Rivendell, New Zealand – June 25, 2016
This time of year, the sun does not rise until nearly 08:00. It was dark when we departed home.
The first stop was Macca’s for fuel. Some orange juice and a couple of Sausage Egg McMuffins and we were ready for the trip. When we got back in the car, we could begin to see the faint hint of a sunrise.
Our destination was a mere 32 kilometers (20 miles) away, Kaitoke Regional Park. The draw was Rivendell. Many of our past trips along State Highway 2 took us up and over Rimutaka Pass. On each trip, we passed a sign, pointing to the north, with the words “Kaitoke Regional Park” and “Rivendell.” Not too long ago, I asked one of my Kiwi colleagues whether the “Rivendell” on the sign referred to the Rivendell in The Lord of the Rings (LOTR) movies and books. I was happy to hear, “yes.”
In roughly 20 minutes, we made that often-passed turn to the north. At the entry to the park, we stopped at the information pavilion. No one else was around. It was interesting to read about the longfin eel. I had never heard of that species of eel. Perhaps that was because it is endemic to New Zealand (found nowhere else on earth). The eels may live in rivers for decades before returning to the sea to mate.
Leaving the pavilion, we continued north. In about one kilometer, we arrived at the small parking area for Rivendell. Once again, we were by ourselves. Exiting our vehicle, I grabbed my camera gear. We walked down to the Pakuratahi River. The river water, like every river we have seen in New Zealand, was crystal clear. After taking some photographs, we decided it was time to hike to Rivendell.
Our hike began at the parking lot. We knew which direction we were to travel; however, we were unsure about the distance. It ended up being only about 200 meters until we found the Rivendell Path. We did not know at the time, but the walk along the path to Rivendell was also only about 200 meters. In addition to being a short hike, it was very level. The hiking surface was a combination of sealed road and well-groomed gravel path.
We knew before we set out that Rivendell no longer exists; however, there is some preservation of the area used for filming. There are a few signposts throughout the site, which help interpret portions of what happened in Rivendell in LOTR. One signpost demonstrated the relative heights of Hobbits, trolls, Sauron, etc.; while another showed a plan indicating the location of various parts of the Rivendell site. The only structure at the place that harkens back to the movie set is the Elvish Archway. While the archway is an interesting photo opportunity, it is a reproduction. Regardless, we enjoyed our brief trip to Rivendell.
We walked back to the parking area to prepare for our next activity, the Swingbridge. At the Kaitoke Regional Park, the Pakuratahi River merges with the Hutt River. A bridge crosses both rivers. Over the Pakuratahi River is a cement girder bridge leading to Rivendell. On the other hand, over the Hutt River is a suspension bridge dubbed the Swingbridge. As soon as one steps on the suspension portion, it becomes very evident from whence the name comes. Luckily, the Swingbridge is only about ten meters above the water. If it had been 100 or 150 meters above the river, I am sure I would not have managed the crossing.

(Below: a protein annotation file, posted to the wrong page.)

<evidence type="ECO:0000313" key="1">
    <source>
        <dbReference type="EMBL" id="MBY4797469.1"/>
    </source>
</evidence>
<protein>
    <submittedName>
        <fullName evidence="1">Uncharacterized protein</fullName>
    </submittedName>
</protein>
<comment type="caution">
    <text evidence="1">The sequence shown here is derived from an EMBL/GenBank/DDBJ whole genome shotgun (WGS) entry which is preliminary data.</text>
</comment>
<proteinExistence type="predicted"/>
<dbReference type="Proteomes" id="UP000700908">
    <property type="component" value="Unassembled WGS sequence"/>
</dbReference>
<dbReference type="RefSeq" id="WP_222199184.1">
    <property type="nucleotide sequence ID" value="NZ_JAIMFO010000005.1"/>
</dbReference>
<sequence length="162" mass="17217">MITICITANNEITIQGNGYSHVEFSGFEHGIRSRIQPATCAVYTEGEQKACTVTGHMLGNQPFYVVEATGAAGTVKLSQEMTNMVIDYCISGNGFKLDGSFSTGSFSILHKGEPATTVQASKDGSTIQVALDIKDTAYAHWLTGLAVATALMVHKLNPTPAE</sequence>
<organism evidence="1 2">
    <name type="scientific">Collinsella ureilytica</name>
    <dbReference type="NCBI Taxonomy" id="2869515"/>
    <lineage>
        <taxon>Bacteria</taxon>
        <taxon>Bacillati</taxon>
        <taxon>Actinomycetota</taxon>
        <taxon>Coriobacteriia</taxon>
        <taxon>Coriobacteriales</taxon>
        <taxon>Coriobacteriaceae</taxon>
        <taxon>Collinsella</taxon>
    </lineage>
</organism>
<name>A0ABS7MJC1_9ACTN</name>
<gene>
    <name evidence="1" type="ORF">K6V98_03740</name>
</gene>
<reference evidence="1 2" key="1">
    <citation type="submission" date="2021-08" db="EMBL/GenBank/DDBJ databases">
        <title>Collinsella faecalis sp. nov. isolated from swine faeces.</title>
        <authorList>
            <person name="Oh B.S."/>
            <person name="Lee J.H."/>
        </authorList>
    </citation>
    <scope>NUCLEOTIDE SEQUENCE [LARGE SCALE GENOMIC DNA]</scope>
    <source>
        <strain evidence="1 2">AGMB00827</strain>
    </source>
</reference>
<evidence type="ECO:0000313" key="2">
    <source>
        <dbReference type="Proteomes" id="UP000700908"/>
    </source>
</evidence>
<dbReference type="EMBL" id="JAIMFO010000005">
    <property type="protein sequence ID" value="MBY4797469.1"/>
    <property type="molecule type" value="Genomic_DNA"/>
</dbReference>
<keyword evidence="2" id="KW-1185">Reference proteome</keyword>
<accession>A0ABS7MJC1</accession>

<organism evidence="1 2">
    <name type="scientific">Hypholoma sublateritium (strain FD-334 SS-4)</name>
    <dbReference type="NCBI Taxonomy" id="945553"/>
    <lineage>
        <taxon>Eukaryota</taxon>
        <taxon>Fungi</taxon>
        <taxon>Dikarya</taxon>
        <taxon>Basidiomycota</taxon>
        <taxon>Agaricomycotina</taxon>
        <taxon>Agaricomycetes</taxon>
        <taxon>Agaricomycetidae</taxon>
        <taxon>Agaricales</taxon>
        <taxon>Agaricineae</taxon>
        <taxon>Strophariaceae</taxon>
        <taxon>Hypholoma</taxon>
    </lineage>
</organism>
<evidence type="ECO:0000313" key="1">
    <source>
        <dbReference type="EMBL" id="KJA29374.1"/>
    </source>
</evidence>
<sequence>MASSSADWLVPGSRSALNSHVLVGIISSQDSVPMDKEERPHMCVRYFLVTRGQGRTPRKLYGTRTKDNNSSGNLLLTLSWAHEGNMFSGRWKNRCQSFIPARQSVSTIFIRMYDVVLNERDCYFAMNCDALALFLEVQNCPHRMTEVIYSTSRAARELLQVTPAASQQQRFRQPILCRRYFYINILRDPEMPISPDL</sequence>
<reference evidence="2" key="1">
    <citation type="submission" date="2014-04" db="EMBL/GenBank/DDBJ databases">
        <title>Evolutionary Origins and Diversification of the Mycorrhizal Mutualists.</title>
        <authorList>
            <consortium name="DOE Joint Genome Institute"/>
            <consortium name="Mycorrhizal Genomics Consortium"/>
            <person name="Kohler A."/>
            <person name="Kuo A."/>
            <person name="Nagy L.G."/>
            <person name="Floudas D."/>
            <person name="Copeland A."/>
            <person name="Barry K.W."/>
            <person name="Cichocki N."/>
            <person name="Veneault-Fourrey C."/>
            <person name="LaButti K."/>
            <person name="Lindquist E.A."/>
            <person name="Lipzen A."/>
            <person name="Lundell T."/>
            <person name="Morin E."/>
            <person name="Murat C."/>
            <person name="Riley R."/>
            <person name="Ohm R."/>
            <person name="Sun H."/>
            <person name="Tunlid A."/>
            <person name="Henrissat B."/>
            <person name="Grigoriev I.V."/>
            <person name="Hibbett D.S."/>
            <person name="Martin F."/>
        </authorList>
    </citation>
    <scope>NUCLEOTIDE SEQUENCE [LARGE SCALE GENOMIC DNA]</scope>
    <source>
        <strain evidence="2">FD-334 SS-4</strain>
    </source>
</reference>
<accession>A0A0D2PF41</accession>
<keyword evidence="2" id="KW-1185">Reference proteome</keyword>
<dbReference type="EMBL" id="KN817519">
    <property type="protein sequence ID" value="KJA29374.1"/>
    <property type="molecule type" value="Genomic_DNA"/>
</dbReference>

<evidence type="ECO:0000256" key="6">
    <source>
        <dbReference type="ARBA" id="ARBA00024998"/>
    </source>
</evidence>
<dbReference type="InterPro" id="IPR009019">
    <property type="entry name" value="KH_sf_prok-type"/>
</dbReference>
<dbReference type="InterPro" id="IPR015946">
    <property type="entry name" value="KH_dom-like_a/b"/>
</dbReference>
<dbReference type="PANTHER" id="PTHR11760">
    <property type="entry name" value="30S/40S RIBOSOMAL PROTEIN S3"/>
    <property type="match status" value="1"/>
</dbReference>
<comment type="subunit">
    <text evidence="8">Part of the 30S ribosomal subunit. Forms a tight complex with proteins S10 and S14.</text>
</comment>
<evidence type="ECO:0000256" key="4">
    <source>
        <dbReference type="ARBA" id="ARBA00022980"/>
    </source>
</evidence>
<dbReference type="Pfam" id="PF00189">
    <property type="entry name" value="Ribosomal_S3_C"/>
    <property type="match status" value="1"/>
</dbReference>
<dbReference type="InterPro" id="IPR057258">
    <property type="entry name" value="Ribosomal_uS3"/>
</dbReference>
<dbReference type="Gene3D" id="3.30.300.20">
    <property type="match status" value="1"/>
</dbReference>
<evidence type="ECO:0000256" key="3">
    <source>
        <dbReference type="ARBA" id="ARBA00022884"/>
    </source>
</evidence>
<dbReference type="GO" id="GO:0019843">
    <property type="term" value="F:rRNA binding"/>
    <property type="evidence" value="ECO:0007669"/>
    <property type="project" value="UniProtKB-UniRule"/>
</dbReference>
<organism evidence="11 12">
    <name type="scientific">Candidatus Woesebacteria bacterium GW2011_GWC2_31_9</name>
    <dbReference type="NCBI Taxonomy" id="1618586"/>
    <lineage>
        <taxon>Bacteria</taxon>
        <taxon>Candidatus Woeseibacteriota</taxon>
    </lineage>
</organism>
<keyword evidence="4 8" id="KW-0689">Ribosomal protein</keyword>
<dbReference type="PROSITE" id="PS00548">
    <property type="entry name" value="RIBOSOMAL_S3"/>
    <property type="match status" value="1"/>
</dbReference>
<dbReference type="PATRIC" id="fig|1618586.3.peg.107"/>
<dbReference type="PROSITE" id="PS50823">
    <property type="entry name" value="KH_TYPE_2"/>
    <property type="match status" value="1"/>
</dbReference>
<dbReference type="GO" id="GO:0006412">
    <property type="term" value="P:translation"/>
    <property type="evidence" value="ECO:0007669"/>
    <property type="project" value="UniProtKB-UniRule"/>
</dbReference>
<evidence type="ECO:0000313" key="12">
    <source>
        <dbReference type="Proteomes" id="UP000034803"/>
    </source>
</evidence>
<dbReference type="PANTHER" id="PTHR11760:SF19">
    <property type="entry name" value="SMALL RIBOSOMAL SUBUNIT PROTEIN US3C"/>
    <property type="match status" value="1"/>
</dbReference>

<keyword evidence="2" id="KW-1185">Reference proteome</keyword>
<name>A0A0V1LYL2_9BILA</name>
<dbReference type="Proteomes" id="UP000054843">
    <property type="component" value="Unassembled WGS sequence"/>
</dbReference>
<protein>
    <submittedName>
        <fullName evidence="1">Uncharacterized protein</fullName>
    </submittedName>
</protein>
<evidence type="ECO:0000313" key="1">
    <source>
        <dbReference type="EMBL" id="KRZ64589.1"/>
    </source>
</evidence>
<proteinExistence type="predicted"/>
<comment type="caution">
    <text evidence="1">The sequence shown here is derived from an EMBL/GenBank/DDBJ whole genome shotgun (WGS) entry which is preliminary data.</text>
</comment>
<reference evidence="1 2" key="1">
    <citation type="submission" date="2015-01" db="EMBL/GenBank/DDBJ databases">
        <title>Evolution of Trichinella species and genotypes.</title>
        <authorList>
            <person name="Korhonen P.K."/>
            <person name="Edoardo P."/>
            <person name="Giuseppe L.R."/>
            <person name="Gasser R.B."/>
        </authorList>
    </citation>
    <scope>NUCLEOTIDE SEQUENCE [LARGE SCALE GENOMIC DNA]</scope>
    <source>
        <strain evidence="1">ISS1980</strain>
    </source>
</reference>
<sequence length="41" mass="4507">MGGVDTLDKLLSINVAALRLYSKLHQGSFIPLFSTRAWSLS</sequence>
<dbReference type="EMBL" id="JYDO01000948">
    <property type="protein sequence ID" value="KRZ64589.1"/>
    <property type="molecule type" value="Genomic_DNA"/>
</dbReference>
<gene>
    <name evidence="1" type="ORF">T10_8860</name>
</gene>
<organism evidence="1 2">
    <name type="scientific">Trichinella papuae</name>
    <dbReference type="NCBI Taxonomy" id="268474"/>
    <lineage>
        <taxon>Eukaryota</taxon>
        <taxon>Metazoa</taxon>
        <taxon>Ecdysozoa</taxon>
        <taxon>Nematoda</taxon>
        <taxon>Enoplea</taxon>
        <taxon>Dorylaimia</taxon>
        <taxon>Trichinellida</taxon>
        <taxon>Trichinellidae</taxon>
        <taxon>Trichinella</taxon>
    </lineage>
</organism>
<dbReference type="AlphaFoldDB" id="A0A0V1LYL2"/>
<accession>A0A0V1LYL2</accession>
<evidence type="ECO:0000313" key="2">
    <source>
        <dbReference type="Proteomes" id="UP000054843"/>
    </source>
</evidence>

The draw of the Swingbridge is more than merely the view of the Hutt River. It is the quickest way to get to the Loop Walk, a short trail through the rainforest. Rainforests have become one of my favorite things about New Zealand. The flora of the rainforests is impressive. The loop trail winds through numerous species of trees, ferns, and other plants that are endemic to New Zealand. Some of the trees reach heights of 50 meters. While the circumference of the trees is no match for the California redwood trees, they are still imposing.
New Zealand is host to about 200 species of fern, and there are numerous species located along the loop trail. The silver fern, at up to 10 meters in height, is the most imposing and famous. The Maori call the new, tightly coiled fronds “koru.” The koru is one of my favorite things to photograph in the rainforest.
Leaving the rainforest, it was back across Swingbridge. At the parking lot, I retrieved our folding chairs from the car. We took those down to the edge of the Pakuratahi River and sat at the river’s side for a long time. It was such a peaceful setting. The sound of the river (I would call it a stream) was very soothing.
While sitting beside the Pakuratahi, I had my camera on a tripod, capturing photos now and then. We saw two mallard drakes and two mallard hens coming toward us. They were kind enough to allow me to take several photographs.
When we got cold, the temperature was right at 50 degrees Fahrenheit; we packed up and took another short walk to warm up. A sign near the river indicated kayakers faced a three-hour trip down the Hutt River, through a gorge. When we got back to the parking area, there just happened to be three kayakers. Leslie struck up a conversation with the young men. They told us they could make the trip downriver in about two hours. What increases the time is the existence of inexperienced kayakers. That day, they were the only kayakers around. One of the young men indicated he might have been suffering from a hangover. He added that he could not wait to get in the river and overturn. He thought that might help his condition. Sure enough, once in the river, he deliberately turned over. I do not know if that helped him or not.
After that walk, we had a picnic lunch and then returned to Lower Hutt.
For anyone in the area, I highly recommend a trip to the Kaitoke Regional Park.